A country song, something by Kip Moore, roused Jack from his slumber. He turned sleepily in his bed to look at his clock and found the time to be six in the morning.
“Crap,” He mumbled, slapping at the alarm until it shut off. “I forgot to turn off my alarm again.”
Last night he’d stayed up until one in the morning trying to finish his smelter. Six hours he worked on it and it still needed work. The reason it took so long was because he’d wanted to make it have a power source other than an outlet because he didn’t want to run the electrical bill to the extreme. Eventually he figured out a way to make the smelter efficient enough so that it used the same amount of electricity as a toaster. All he needed to do today was put in the heat shield so the house didn’t burn down when he used it.
“Well, I’m up now, so I might as well do something productive.” Jack yawned and rubbed at his eyes. “Probably should go finish the smelter so I can start on my suit.”
He shuffled to the bathroom, aware that he was acting like a zombie, and turned on the shower. The water shocked him awake when he first stepped into the spray but soon heated up.
Jack washed up quickly and stepped out of the shower, grabbing a towel as the water trickled down the drain. Throwing on some clothes, he walked downstairs to the kitchen and grabbed a box of Poptarts and an almost empty milk jug for his breakfast. Box under one arm and milk jug under the other, he made his way to his workshop.
He could have sworn that the smelter shined when he first walked into the workshop. Unfinished it was, but Jack still thought that it was his masterpiece. If this is my masterpiece, he thought, then I wonder what I’ll call my suit?
Jack stared at his creation in awe for a couple more seconds before taking out his tools and going to work. The heat shield was easy enough to build now that his brain wasn’t clouded with the need to sleep. All he needed to do was put an insulated wall around the smelting chamber and then he’ll be finished.
Jack used his tools minimally during this project, because the six hours of practice the night before helped refine his power. The materials he needed just molded to right shape and then flew into place. Five minutes of metal flying and then he was done. The five foot wide smelter sat up against the wall, black and chrome colored metal covering it.
Now all he needed was the materials to build the alloy for his suit. The idea in his head told him that he needed tungsten, copper, iron and some other metals. Where could he find – the answer came to him before he even finished the thought. He could find the metals he needed at the dump, an hours bike from his home.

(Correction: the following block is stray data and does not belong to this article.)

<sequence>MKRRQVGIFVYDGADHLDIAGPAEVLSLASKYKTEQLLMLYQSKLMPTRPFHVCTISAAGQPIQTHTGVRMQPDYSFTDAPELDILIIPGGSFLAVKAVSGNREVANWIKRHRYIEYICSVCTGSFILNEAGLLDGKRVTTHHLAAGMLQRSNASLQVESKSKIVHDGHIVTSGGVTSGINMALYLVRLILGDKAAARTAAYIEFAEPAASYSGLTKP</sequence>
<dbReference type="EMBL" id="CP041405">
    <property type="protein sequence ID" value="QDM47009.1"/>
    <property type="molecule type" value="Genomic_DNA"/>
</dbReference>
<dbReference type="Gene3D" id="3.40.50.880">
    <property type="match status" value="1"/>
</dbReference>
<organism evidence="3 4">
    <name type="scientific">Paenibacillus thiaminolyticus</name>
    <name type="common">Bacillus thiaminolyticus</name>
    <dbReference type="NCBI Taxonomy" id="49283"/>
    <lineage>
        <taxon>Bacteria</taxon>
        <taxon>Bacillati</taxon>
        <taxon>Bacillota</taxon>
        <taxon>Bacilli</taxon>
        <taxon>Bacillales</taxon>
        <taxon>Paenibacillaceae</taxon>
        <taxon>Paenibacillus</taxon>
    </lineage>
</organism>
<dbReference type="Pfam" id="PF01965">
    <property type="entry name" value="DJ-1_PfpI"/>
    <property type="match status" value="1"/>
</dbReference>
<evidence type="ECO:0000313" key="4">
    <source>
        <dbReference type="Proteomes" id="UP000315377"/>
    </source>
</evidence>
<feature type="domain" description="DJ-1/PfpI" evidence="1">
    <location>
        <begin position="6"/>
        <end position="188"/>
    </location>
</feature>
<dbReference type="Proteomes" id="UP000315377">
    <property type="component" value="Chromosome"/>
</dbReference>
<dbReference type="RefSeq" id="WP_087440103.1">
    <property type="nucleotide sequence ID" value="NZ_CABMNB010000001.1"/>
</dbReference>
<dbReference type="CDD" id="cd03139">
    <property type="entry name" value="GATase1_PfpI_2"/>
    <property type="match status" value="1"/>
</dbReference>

His bike was hidden away on the side of the house, almost covered with rust and spider webs. Jack reached over some pails and a broken tractor and grabbed his bike. Note to self: fix tractor.
The gears were hard to change at first, but once he got going, the ride was smooth. This early in the morning the roads were nearly deserted, so Jack often found himself in the bikers zone, a state of being in which you don’t think, you just ride. When it happens, it’s like going on autopilot so the ride seems shorter than it actually was.
Jack made it to the dump quicker than he thought he would, and found it surrounded by an old, rusty chain link fence. It was so overgrown with weeds and small trees that he could barely see through it. He set his bike up against the fence and jumped up onto the fence, climbing over it quickly. Finally able to see the dump, Jack found himself looking at a huge hill of broken furniture, appliances and dead cars. Finding what he needed without a map seemed like an impossible task. But if he had a device that could find the materials for him…
The second Jack came up with the idea several parts popped out at him from the heap. He tried to bring them to him with his mind like he’d been doing before, but only two of the pieces came. Walking reluctantly over to the remaining parts, he gathered them up in his arms. He laid them out on the roof of a car and searched his brain for what he was supposed to do with them.
A design for a machine that looked quite a bit like a dog appeared in his mind’s eye. It was a finder, and would find the materials he told it to find. Jack concentrated on the design and set about making it a reality. He created some simple motors for the legs and the mouth out of scrap metal and some magnets. A quartz crystal there, a cage there and Fido the search and rescue dog is born.
Jack pulled on Fido’s leg and it started to hum softly as it turned on. It turned to face him and wagged its tail, waiting for instructions.
“Go find these metals.” Jack told it the metals he needed, and the ratio of each that he wanted. “Get six cubic inches of tin and then go up from there.”
It seemed to nod in understanding before bounding off into the heap, stopping only to pick something up. Jack figured that it would be at least half an hour before it came back, so he decide to work on his transportation problem. His bike couldn’t go fast enough to get from place to place quickly, and it would probably be a week before his suit would be up and running. Oh, wait a second. He could fly from place to place! How he ever forgot that would be forever a mystery to him, but at least his transportation problem was solved.
Jack turned around, laughing at his forgetfulness and found himself looking at eight blocks of different colored metals. The smallest cube was six inches across, and the largest was two feet across. Fido sat in front of the row, looking expectantly at him. “That was faster than I thought it would be,” He said, dumbstruck, and then looked at Fido. “Oh, and um, shut down.”
The lights behind Fido’s eyes flickered off and Jack found himself with a different transportation problem: how was he going to get all of this metal home?